We Review Ace Frehley New Album “10,000 Volts”

We Review Ace Frehley New Album “10,000 Volts” | I Love Classic Rock Videos

via Ace Frehley / Youtube

Ace Frehley, the renowned guitarist known as the Spaceman, has never been one to shy away from the limelight. With his latest album, “10,000 Volts,” he’s once again making waves in the music industry. From taking playful jabs at his former bandmates in Kiss to boldly claiming that his new album will outshine them all, Frehley has been anything but modest about his latest musical endeavor.

Does “10,000 Volts” Live Up to Expectations?

However, while Frehley’s bravado may be front and center, does “10,000 Volts” truly deliver on its promises? Let’s delve deeper into the album to find out.

Right from the opening track, it’s clear that Frehley is sticking to what he knows best: catchy, three-chord hard rock with a pop sensibility. The title track sets the tone with its infectious riffs, soaring choruses, and a guitar solo that’s as tasty as it is economical. This formula continues to impress throughout the album, with standout tracks like “Walkin’ on the Moon” showcasing Frehley’s swaggering vocals and cowbell-assisted groove.

While the album primarily stays in familiar territory with its crunchy riff-rockers, Frehley also takes some successful detours into sunny power-pop territory. Tracks like “Cherry Medicine” and “Back Into My Arms Again” inject a welcome dose of melody and brightness into the mix, adding depth and variety to the album.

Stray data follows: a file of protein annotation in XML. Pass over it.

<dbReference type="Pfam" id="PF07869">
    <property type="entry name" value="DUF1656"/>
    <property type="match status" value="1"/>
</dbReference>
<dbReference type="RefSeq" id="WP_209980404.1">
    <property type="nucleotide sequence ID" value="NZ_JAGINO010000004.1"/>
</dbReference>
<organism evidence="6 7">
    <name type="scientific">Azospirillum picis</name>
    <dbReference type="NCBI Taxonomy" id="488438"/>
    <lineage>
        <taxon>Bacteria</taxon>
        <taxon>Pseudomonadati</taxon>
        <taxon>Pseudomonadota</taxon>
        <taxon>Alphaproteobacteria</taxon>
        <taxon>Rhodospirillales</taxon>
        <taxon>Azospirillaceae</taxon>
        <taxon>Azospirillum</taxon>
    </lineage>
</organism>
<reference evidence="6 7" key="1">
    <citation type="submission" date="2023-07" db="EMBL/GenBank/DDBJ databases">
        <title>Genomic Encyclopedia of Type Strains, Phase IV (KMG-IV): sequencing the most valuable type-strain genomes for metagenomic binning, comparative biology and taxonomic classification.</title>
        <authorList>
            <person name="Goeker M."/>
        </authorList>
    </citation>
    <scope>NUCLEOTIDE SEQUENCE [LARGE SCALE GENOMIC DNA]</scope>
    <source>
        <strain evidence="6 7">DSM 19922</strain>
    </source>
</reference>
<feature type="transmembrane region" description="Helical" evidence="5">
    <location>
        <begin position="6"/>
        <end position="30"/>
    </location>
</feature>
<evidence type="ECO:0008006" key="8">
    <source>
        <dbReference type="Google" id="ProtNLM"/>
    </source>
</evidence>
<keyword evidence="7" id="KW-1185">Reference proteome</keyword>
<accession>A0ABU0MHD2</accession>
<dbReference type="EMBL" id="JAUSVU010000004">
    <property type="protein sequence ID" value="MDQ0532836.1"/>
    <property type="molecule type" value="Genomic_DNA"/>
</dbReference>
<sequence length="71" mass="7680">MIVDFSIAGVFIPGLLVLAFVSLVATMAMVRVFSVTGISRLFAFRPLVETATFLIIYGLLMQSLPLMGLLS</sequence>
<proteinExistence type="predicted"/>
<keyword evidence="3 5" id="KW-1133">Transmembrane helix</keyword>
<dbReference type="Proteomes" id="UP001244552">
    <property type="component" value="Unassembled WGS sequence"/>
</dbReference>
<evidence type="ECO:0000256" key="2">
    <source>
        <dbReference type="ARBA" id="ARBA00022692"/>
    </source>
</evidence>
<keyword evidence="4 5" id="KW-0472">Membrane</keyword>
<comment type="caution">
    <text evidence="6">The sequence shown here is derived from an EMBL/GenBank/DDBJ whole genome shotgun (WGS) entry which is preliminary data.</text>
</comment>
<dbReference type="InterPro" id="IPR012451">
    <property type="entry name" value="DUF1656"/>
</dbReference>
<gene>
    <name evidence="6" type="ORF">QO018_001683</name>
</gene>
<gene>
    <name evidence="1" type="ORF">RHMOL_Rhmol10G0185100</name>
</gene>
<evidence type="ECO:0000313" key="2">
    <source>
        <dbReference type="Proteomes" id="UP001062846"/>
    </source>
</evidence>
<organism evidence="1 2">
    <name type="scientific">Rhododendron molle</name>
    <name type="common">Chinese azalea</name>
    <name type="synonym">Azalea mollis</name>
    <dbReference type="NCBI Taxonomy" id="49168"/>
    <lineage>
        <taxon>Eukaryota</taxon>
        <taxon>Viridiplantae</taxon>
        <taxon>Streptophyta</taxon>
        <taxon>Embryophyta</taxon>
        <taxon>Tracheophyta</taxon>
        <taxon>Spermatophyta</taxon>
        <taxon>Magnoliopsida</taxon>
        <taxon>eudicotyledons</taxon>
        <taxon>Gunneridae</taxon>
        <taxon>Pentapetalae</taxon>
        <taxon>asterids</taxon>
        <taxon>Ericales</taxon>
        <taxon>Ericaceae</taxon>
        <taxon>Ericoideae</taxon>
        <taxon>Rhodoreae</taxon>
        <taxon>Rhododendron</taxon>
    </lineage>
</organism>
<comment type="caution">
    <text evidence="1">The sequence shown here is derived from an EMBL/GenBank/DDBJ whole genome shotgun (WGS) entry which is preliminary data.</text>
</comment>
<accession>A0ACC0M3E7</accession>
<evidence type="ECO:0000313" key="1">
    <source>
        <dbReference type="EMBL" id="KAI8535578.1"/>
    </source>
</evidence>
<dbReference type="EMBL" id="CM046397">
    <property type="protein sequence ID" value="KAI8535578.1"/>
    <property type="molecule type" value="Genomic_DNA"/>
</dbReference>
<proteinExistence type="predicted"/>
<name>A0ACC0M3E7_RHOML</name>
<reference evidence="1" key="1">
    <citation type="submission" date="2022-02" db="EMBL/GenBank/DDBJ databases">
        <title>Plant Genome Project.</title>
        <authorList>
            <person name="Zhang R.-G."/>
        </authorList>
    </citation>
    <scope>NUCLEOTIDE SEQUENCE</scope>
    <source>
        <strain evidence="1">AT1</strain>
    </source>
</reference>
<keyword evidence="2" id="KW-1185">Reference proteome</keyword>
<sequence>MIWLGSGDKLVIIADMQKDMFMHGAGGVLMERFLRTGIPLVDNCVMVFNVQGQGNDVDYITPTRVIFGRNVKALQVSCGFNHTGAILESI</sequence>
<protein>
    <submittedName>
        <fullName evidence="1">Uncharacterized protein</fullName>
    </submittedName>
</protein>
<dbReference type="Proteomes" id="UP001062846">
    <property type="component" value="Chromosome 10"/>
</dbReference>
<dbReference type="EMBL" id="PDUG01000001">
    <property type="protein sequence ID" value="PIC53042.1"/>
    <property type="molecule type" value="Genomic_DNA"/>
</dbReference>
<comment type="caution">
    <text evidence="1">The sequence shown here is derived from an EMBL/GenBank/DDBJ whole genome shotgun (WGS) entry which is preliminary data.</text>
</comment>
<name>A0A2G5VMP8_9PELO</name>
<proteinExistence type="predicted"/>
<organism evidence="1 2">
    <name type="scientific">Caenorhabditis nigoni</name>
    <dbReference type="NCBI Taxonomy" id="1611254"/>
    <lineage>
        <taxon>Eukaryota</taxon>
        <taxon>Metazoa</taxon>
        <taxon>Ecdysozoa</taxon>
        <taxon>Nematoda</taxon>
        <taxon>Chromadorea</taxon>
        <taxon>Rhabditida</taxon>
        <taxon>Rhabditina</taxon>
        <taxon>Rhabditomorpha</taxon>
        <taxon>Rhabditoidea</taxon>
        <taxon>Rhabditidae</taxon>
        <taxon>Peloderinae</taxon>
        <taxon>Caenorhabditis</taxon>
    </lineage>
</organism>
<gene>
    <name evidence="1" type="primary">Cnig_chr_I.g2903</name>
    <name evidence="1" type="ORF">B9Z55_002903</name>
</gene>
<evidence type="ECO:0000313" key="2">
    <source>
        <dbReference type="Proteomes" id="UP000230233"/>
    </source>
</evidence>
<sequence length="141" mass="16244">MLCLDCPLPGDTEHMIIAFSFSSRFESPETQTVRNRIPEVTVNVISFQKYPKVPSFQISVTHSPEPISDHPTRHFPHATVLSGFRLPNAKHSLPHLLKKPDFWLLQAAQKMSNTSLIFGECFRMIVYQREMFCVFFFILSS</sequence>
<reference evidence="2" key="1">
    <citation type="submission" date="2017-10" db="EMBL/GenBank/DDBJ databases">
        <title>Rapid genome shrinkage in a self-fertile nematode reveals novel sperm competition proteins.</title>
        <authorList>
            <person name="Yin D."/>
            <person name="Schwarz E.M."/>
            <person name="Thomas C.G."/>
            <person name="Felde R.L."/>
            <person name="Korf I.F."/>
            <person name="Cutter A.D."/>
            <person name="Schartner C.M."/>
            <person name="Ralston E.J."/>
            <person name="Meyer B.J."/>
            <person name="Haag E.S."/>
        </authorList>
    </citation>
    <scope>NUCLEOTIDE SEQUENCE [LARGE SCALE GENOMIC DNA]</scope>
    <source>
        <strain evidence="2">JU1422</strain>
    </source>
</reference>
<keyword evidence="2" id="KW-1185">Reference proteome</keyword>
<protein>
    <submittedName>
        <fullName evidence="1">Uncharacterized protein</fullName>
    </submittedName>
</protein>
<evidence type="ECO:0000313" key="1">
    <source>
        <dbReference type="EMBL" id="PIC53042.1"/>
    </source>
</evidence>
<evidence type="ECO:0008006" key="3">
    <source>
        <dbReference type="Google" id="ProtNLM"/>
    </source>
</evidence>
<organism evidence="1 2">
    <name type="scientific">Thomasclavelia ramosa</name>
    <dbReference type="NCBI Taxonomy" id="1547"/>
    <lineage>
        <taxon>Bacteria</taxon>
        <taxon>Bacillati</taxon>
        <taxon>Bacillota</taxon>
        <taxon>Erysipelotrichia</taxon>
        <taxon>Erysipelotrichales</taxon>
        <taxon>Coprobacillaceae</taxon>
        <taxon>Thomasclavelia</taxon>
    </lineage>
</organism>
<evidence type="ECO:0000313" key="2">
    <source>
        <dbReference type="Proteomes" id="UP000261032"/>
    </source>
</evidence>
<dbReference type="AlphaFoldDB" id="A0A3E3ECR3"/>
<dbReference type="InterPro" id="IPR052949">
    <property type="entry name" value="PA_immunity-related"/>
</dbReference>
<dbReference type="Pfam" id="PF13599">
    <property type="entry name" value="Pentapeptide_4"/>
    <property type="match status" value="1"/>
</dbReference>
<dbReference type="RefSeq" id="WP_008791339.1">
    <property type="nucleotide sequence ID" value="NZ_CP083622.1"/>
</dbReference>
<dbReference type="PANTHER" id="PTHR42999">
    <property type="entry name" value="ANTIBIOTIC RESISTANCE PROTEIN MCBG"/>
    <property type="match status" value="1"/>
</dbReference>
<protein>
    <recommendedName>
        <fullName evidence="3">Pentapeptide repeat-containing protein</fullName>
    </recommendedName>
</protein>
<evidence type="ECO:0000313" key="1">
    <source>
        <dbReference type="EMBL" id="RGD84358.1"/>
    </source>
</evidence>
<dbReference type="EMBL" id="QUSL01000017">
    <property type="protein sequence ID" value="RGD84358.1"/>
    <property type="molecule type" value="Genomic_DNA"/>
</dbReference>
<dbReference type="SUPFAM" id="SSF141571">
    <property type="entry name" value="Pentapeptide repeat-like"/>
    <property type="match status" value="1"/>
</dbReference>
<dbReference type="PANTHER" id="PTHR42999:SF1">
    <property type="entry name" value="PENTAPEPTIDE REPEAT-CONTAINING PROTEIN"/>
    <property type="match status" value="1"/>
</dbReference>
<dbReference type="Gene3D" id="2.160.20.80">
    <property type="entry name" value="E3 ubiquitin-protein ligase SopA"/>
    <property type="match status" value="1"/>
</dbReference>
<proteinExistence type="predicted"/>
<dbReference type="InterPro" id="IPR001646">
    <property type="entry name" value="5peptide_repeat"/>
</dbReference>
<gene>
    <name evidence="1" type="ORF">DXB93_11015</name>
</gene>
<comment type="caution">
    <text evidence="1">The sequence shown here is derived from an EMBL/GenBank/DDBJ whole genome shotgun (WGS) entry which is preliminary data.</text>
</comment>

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Weaknesses and Triumphs in “10,000 Volts”

Of course, no album is without its missteps, and “10,000 Volts” is no exception. The album’s two weakest tracks, “Blinded” and “Constantly Cute,” unfortunately land back-to-back towards the end of the record. “Blinded” tackles weighty topics like artificial intelligence but ultimately falls flat with its overwrought lyrics, while “Constantly Cute” feels like a cheesy misstep that could have benefited from more refinement.

Despite these shortcomings, “10,000 Volts” ultimately emerges as a victory for Frehley. The album’s production is top-notch, thanks in no small part to co-producer and Trixter guitarist Steve Brown. The drums pack a punch that could register on the Richter scale, and the guitars sound bigger and bolder than ever before. While Frehley’s vocals may be somewhat limited in range, they’re delivered with confidence and charisma, making for a compelling listen overall.

Coherence and Impact of “10,000 Volts”

One of the album’s biggest strengths is its cohesive sound, with nearly every track co-written by Frehley and Brown. This consistency helps to create a unified listening experience that feels both cohesive and engaging from start to finish.

As for Frehley’s claims that “10,000 Volts” will outshine his former bandmates in Kiss? While it may not quite achieve that lofty goal, the album certainly holds its own and proves that Frehley is still a force to be reckoned with in the world of rock music.

In conclusion, “10,000 Volts” may not be a flawless album, but it’s a solid effort from Frehley that showcases his strengths as a musician and songwriter. With its infectious energy, catchy hooks, and larger-than-life production, the album is sure to delight fans old and new alike. Whether cranked at full blast or enjoyed in quieter moments, “10,000 Volts” is a testament to Frehley’s enduring talent and legacy in the world of rock and roll.